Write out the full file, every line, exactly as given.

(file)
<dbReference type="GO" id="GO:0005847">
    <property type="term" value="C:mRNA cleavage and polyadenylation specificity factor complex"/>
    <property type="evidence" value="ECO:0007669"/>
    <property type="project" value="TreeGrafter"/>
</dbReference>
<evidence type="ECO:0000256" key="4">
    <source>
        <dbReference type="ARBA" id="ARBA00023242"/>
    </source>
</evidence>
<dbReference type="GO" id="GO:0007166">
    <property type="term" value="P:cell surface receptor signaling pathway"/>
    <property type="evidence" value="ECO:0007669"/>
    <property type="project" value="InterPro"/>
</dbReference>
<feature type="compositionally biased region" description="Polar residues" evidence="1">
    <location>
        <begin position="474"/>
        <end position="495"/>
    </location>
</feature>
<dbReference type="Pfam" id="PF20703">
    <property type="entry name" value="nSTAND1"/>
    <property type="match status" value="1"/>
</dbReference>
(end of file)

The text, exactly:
<dbReference type="GO" id="GO:0005847">
    <property type="term" value="C:mRNA cleavage and polyadenylation specificity factor complex"/>
    <property type="evidence" value="ECO:0007669"/>
    <property type="project" value="TreeGrafter"/>
</dbReference>
<evidence type="ECO:0000256" key="4">
    <source>
        <dbReference type="ARBA" id="ARBA00023242"/>
    </source>
</evidence>
<dbReference type="GO" id="GO:0007166">
    <property type="term" value="P:cell surface receptor signaling pathway"/>
    <property type="evidence" value="ECO:0007669"/>
    <property type="project" value="InterPro"/>
</dbReference>
<feature type="compositionally biased region" description="Polar residues" evidence="1">
    <location>
        <begin position="474"/>
        <end position="495"/>
    </location>
</feature>
<dbReference type="Pfam" id="PF20703">
    <property type="entry name" value="nSTAND1"/>
    <property type="match status" value="1"/>
</dbReference>